Inspired to give

Retired Professor Bob Parks creates estate gift to support Reed Center programming

Bob Parks When Bob Parks was considering his estate plan, he realized his entire life was tied to Oklahoma State University and the art of printmaking. That made it an easy decision to designate the bulk of his estate to benefit the Doel Reed Center for the Arts. OSU's interdisciplinary living learning laboratory and museum incorporates the former Taos, New Mexico, homestead of legendary printmaker Doel Reed as well as his wife, Jane, and daughter, Martha.

"After my wife, Cynthia, passed away in 2014, I thought, 'What better way to help OSU than to set up some kind of bequest,'" Parks said. "It's really a very simple story. As a student, I was just kind of your average spoiled, middle-class brat from Oklahoma City. I wasn't serious about school and flunked out the first year. I decided eventually I needed to be a good student and make something of myself. OSU gave me that chance."

Parks earned both an undergraduate education and 34 years of faculty salary at OSU, and said he could never fully repay the university for the difference it has made in his life.

"Some of the most important people in my life were people at OSU — instructors all over campus. I had lots of mentors, not the least of which was J. Jay McVicker. I would never have become a printmaker if it weren't for him, so I'm very happy that I will be able to help OSU."

Jay McVicker was a two-time OSU graduate, earning both a 1940 bachelor's and 1941 master's degree under the tutelage of Doel Reed. McVicker succeeded Reed as head of the Art Department in 1959, serving in that capacity until his own retirement in 1977. Parks said he studied printmaking under McVicker "practically all the time I was at OSU" until his 1969 completion of a bachelor of fine arts.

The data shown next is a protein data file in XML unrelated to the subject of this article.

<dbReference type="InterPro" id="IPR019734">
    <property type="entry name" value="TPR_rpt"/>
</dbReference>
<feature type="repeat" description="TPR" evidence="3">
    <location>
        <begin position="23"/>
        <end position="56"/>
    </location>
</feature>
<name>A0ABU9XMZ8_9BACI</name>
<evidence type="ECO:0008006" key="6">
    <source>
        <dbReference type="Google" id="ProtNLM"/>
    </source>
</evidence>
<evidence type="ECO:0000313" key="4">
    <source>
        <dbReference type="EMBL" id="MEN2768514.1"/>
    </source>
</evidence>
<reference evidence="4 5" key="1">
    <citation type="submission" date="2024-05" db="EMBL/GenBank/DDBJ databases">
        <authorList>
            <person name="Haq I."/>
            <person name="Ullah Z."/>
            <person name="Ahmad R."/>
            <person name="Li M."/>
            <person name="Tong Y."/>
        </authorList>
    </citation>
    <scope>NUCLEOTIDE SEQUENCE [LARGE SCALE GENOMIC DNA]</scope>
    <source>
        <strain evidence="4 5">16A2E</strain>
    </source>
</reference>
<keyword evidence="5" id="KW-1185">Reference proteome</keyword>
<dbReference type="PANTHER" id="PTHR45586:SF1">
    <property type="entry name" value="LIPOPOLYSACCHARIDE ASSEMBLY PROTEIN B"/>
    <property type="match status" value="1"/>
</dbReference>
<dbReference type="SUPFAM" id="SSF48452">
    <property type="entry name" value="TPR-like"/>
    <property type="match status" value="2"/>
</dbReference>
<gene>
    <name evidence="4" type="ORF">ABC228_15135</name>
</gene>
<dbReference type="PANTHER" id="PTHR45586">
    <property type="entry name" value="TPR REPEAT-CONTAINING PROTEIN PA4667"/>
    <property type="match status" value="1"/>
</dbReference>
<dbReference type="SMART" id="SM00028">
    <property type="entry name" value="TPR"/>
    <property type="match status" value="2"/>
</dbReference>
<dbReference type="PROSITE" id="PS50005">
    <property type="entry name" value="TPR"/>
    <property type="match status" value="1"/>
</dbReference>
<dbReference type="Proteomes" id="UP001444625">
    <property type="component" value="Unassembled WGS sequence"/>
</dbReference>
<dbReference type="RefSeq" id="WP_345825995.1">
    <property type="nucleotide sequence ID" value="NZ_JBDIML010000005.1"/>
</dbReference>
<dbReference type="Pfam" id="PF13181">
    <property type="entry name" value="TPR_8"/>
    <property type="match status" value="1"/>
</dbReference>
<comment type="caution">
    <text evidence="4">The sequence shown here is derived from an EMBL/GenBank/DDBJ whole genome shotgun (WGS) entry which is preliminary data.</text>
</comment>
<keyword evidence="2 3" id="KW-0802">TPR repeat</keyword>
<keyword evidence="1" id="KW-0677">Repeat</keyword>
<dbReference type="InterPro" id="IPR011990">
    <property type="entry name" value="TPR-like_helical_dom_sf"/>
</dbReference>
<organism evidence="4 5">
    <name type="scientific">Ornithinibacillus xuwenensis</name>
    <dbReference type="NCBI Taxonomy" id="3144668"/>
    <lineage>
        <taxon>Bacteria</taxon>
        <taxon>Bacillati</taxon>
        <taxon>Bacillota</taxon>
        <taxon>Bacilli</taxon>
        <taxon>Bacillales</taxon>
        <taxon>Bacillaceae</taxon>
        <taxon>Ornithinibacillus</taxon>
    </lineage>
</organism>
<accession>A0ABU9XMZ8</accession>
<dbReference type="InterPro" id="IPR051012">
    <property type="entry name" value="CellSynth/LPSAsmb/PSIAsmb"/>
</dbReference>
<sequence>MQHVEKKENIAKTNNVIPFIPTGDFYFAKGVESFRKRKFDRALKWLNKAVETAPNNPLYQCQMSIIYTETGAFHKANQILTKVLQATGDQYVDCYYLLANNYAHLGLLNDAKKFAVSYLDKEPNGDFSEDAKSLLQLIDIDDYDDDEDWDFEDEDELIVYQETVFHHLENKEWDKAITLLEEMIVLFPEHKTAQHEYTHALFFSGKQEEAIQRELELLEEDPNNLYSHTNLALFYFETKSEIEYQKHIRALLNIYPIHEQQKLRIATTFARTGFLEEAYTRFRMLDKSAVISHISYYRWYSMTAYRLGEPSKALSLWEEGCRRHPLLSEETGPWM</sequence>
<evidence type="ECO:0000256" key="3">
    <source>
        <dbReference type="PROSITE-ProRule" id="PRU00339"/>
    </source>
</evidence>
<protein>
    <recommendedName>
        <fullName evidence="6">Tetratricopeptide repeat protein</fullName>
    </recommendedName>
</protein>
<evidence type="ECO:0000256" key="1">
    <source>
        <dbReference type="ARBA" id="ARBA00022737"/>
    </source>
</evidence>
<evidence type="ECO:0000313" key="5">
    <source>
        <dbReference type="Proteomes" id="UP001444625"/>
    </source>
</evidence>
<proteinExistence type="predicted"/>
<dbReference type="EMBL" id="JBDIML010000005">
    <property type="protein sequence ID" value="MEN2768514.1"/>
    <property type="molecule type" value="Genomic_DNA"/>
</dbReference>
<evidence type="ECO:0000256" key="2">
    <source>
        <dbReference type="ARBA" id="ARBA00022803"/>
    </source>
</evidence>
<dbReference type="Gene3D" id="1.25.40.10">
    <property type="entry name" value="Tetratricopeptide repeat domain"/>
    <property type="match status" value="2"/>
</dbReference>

That was also the year that he met Doel Reed.

"Jay said, 'If you're going to be a printmaker, you need to go meet Doel Reed,'" Parks said. "So when I had the occasion to be in Taos, I dropped by and spent an hour or two with him. He was just as described by Jay — charming and irascible and still working, still very active in the studio. I was in the studio with him and we had a drink on the porch." Parks admits that he was not confident in his ability to continue on to graduate school.

"I had the attitude that I really couldn't compete out there," Parks said. "I applied to 10 graduate schools, thinking I wouldn't get into any of them, and as an Okie I wouldn't be able to compete if I did get in. It turned out I was accepted to seven of the 10, with offers of funding and all that. I chose Tulane to study printmaking, and I found out I was better prepared and more willing to solve problems and think on my feet than a lot of the other people in my class who had come from places considered more prestigious. So OSU prepared me very well."

But after completing a 1971 master of fine arts with an emphasis in intaglio printmaking, Parks discovered "there were no art jobs in this country. I picked up the phone one day and it was Jay McVicker, and he said he had a job if I wanted to teach. I was on the faculty until I retired in 2007."

It was there that he met his future wife, who was also an art professor.

His role on the art faculty is what led to him being an early supporter of the Reed Center, as well as building a friendship with Martha Reed. She was an OSU graduate who lived in Taos for 57 years before she passed in 2010. She had contacted her alma mater in 2005 with the idea of using her estate to honor her father's legacy. That is what became the Reed Center.

"During those first few years, it seemed like I was out there all the time," Parks said. "I really got to know Martha and really grew to love her. She was difficult and charming and irascible and all the things I remembered about Doel. She was very sweet to me and appreciated what we were trying to do for her. She was also very kind and open when we took students out there in the early days."